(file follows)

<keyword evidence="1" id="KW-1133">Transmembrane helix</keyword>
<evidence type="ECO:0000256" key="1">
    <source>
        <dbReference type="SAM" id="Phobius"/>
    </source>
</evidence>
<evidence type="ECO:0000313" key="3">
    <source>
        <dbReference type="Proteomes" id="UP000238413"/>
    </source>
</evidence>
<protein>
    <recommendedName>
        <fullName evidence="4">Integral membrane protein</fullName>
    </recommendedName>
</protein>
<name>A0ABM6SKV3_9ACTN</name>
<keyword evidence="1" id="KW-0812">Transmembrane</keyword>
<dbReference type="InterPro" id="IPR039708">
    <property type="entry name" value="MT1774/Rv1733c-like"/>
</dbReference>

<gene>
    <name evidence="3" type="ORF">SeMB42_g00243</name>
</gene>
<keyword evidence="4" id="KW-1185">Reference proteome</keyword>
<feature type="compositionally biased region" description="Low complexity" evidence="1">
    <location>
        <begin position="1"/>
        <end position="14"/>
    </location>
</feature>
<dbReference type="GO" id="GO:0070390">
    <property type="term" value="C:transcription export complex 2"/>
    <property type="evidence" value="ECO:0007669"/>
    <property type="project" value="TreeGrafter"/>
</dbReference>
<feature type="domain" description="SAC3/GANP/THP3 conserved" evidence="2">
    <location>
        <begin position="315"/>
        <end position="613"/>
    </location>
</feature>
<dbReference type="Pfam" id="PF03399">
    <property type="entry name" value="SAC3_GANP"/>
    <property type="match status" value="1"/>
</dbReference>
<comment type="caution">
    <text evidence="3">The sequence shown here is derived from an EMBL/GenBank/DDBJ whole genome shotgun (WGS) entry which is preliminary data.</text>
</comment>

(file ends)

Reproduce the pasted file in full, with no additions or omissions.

<keyword evidence="1" id="KW-1133">Transmembrane helix</keyword>
<evidence type="ECO:0000256" key="1">
    <source>
        <dbReference type="SAM" id="Phobius"/>
    </source>
</evidence>
<evidence type="ECO:0000313" key="3">
    <source>
        <dbReference type="Proteomes" id="UP000238413"/>
    </source>
</evidence>
<protein>
    <recommendedName>
        <fullName evidence="4">Integral membrane protein</fullName>
    </recommendedName>
</protein>
<name>A0ABM6SKV3_9ACTN</name>
<keyword evidence="1" id="KW-0812">Transmembrane</keyword>
<dbReference type="InterPro" id="IPR039708">
    <property type="entry name" value="MT1774/Rv1733c-like"/>
</dbReference>

<gene>
    <name evidence="3" type="ORF">SeMB42_g00243</name>
</gene>
<keyword evidence="4" id="KW-1185">Reference proteome</keyword>
<feature type="compositionally biased region" description="Low complexity" evidence="1">
    <location>
        <begin position="1"/>
        <end position="14"/>
    </location>
</feature>
<dbReference type="GO" id="GO:0070390">
    <property type="term" value="C:transcription export complex 2"/>
    <property type="evidence" value="ECO:0007669"/>
    <property type="project" value="TreeGrafter"/>
</dbReference>
<feature type="domain" description="SAC3/GANP/THP3 conserved" evidence="2">
    <location>
        <begin position="315"/>
        <end position="613"/>
    </location>
</feature>
<dbReference type="Pfam" id="PF03399">
    <property type="entry name" value="SAC3_GANP"/>
    <property type="match status" value="1"/>
</dbReference>
<comment type="caution">
    <text evidence="3">The sequence shown here is derived from an EMBL/GenBank/DDBJ whole genome shotgun (WGS) entry which is preliminary data.</text>
</comment>